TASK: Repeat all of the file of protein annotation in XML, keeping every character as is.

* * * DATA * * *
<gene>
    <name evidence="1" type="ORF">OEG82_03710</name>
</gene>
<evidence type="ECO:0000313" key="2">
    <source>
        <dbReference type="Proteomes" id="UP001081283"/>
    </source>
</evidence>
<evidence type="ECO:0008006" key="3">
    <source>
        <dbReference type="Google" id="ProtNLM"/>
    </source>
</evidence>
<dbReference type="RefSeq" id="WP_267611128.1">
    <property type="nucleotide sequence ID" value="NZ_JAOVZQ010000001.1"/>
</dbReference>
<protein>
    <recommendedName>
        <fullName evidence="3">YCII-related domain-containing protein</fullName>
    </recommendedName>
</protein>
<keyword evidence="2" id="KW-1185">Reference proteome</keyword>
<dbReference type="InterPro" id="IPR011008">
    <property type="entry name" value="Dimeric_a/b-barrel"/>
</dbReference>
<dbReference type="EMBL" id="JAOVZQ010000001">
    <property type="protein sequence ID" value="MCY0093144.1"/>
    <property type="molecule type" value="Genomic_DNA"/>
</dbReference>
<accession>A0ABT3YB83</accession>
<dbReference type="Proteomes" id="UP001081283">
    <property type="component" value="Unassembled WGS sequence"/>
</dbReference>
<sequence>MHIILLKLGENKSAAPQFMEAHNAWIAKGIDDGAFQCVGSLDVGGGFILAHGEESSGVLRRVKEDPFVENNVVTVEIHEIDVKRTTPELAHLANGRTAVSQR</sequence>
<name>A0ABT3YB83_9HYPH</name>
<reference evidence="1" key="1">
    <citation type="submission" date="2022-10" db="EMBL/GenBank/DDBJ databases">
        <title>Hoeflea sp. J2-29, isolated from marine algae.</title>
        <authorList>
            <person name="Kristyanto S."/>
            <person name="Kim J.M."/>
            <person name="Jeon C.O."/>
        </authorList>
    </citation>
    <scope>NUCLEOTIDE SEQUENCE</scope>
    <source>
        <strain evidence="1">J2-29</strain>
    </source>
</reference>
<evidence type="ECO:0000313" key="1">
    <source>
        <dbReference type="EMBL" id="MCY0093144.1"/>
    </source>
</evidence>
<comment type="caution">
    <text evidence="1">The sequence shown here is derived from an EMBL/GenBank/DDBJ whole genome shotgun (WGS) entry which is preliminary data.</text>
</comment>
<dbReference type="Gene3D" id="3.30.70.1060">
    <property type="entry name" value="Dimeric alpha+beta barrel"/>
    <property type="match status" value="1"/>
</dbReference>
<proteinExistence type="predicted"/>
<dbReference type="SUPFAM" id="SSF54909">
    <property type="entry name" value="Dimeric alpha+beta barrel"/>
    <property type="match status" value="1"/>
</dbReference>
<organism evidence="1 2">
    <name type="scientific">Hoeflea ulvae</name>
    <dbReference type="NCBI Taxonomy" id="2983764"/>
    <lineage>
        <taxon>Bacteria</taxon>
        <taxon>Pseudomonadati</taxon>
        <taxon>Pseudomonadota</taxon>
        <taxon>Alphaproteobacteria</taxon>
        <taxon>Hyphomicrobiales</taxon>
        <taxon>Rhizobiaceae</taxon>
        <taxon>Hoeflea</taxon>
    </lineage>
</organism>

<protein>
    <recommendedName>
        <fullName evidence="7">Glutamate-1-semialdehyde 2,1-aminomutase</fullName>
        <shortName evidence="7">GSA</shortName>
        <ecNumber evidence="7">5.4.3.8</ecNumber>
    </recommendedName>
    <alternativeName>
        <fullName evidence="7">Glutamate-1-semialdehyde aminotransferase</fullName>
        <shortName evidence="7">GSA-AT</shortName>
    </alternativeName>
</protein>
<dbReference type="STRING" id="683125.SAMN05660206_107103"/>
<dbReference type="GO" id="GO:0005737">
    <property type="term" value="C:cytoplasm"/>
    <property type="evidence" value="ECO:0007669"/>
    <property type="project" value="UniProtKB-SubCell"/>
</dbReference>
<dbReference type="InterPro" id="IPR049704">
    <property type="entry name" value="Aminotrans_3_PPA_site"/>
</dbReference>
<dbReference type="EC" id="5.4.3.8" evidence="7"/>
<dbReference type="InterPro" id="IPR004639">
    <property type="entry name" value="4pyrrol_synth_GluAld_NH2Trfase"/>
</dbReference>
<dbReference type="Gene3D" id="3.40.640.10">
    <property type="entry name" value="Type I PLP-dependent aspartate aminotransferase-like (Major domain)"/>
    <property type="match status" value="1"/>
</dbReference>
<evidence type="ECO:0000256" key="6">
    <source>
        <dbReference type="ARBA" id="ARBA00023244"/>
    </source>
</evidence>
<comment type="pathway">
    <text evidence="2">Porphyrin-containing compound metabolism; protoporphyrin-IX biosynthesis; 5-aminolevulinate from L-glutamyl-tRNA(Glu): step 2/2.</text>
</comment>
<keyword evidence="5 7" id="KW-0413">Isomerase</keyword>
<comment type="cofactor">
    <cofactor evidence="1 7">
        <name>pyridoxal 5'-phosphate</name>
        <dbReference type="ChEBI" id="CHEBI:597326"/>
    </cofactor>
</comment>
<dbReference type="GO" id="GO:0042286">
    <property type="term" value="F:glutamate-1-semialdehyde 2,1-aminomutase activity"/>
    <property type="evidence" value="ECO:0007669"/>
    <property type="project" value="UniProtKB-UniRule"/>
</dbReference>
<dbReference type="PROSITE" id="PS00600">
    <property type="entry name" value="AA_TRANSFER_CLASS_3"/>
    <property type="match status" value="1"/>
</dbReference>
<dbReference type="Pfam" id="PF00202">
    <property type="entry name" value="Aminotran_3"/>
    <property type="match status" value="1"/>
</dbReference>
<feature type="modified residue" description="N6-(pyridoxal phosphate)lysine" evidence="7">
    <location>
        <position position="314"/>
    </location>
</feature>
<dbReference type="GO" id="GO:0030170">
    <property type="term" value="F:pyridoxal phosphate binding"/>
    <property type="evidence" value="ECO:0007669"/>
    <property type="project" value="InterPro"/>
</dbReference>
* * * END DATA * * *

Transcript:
<gene>
    <name evidence="1" type="ORF">OEG82_03710</name>
</gene>
<evidence type="ECO:0000313" key="2">
    <source>
        <dbReference type="Proteomes" id="UP001081283"/>
    </source>
</evidence>
<evidence type="ECO:0008006" key="3">
    <source>
        <dbReference type="Google" id="ProtNLM"/>
    </source>
</evidence>
<dbReference type="RefSeq" id="WP_267611128.1">
    <property type="nucleotide sequence ID" value="NZ_JAOVZQ010000001.1"/>
</dbReference>
<protein>
    <recommendedName>
        <fullName evidence="3">YCII-related domain-containing protein</fullName>
    </recommendedName>
</protein>
<keyword evidence="2" id="KW-1185">Reference proteome</keyword>
<dbReference type="InterPro" id="IPR011008">
    <property type="entry name" value="Dimeric_a/b-barrel"/>
</dbReference>
<dbReference type="EMBL" id="JAOVZQ010000001">
    <property type="protein sequence ID" value="MCY0093144.1"/>
    <property type="molecule type" value="Genomic_DNA"/>
</dbReference>
<accession>A0ABT3YB83</accession>
<dbReference type="Proteomes" id="UP001081283">
    <property type="component" value="Unassembled WGS sequence"/>
</dbReference>
<sequence>MHIILLKLGENKSAAPQFMEAHNAWIAKGIDDGAFQCVGSLDVGGGFILAHGEESSGVLRRVKEDPFVENNVVTVEIHEIDVKRTTPELAHLANGRTAVSQR</sequence>
<name>A0ABT3YB83_9HYPH</name>
<reference evidence="1" key="1">
    <citation type="submission" date="2022-10" db="EMBL/GenBank/DDBJ databases">
        <title>Hoeflea sp. J2-29, isolated from marine algae.</title>
        <authorList>
            <person name="Kristyanto S."/>
            <person name="Kim J.M."/>
            <person name="Jeon C.O."/>
        </authorList>
    </citation>
    <scope>NUCLEOTIDE SEQUENCE</scope>
    <source>
        <strain evidence="1">J2-29</strain>
    </source>
</reference>
<evidence type="ECO:0000313" key="1">
    <source>
        <dbReference type="EMBL" id="MCY0093144.1"/>
    </source>
</evidence>
<comment type="caution">
    <text evidence="1">The sequence shown here is derived from an EMBL/GenBank/DDBJ whole genome shotgun (WGS) entry which is preliminary data.</text>
</comment>
<dbReference type="Gene3D" id="3.30.70.1060">
    <property type="entry name" value="Dimeric alpha+beta barrel"/>
    <property type="match status" value="1"/>
</dbReference>
<proteinExistence type="predicted"/>
<dbReference type="SUPFAM" id="SSF54909">
    <property type="entry name" value="Dimeric alpha+beta barrel"/>
    <property type="match status" value="1"/>
</dbReference>
<organism evidence="1 2">
    <name type="scientific">Hoeflea ulvae</name>
    <dbReference type="NCBI Taxonomy" id="2983764"/>
    <lineage>
        <taxon>Bacteria</taxon>
        <taxon>Pseudomonadati</taxon>
        <taxon>Pseudomonadota</taxon>
        <taxon>Alphaproteobacteria</taxon>
        <taxon>Hyphomicrobiales</taxon>
        <taxon>Rhizobiaceae</taxon>
        <taxon>Hoeflea</taxon>
    </lineage>
</organism>

<protein>
    <recommendedName>
        <fullName evidence="7">Glutamate-1-semialdehyde 2,1-aminomutase</fullName>
        <shortName evidence="7">GSA</shortName>
        <ecNumber evidence="7">5.4.3.8</ecNumber>
    </recommendedName>
    <alternativeName>
        <fullName evidence="7">Glutamate-1-semialdehyde aminotransferase</fullName>
        <shortName evidence="7">GSA-AT</shortName>
    </alternativeName>
</protein>
<dbReference type="STRING" id="683125.SAMN05660206_107103"/>
<dbReference type="GO" id="GO:0005737">
    <property type="term" value="C:cytoplasm"/>
    <property type="evidence" value="ECO:0007669"/>
    <property type="project" value="UniProtKB-SubCell"/>
</dbReference>
<dbReference type="InterPro" id="IPR049704">
    <property type="entry name" value="Aminotrans_3_PPA_site"/>
</dbReference>
<dbReference type="EC" id="5.4.3.8" evidence="7"/>
<dbReference type="InterPro" id="IPR004639">
    <property type="entry name" value="4pyrrol_synth_GluAld_NH2Trfase"/>
</dbReference>
<dbReference type="Gene3D" id="3.40.640.10">
    <property type="entry name" value="Type I PLP-dependent aspartate aminotransferase-like (Major domain)"/>
    <property type="match status" value="1"/>
</dbReference>
<evidence type="ECO:0000256" key="6">
    <source>
        <dbReference type="ARBA" id="ARBA00023244"/>
    </source>
</evidence>
<comment type="pathway">
    <text evidence="2">Porphyrin-containing compound metabolism; protoporphyrin-IX biosynthesis; 5-aminolevulinate from L-glutamyl-tRNA(Glu): step 2/2.</text>
</comment>
<keyword evidence="5 7" id="KW-0413">Isomerase</keyword>
<comment type="cofactor">
    <cofactor evidence="1 7">
        <name>pyridoxal 5'-phosphate</name>
        <dbReference type="ChEBI" id="CHEBI:597326"/>
    </cofactor>
</comment>
<dbReference type="GO" id="GO:0042286">
    <property type="term" value="F:glutamate-1-semialdehyde 2,1-aminomutase activity"/>
    <property type="evidence" value="ECO:0007669"/>
    <property type="project" value="UniProtKB-UniRule"/>
</dbReference>
<dbReference type="PROSITE" id="PS00600">
    <property type="entry name" value="AA_TRANSFER_CLASS_3"/>
    <property type="match status" value="1"/>
</dbReference>
<dbReference type="Pfam" id="PF00202">
    <property type="entry name" value="Aminotran_3"/>
    <property type="match status" value="1"/>
</dbReference>
<feature type="modified residue" description="N6-(pyridoxal phosphate)lysine" evidence="7">
    <location>
        <position position="314"/>
    </location>
</feature>
<dbReference type="GO" id="GO:0030170">
    <property type="term" value="F:pyridoxal phosphate binding"/>
    <property type="evidence" value="ECO:0007669"/>
    <property type="project" value="InterPro"/>
</dbReference>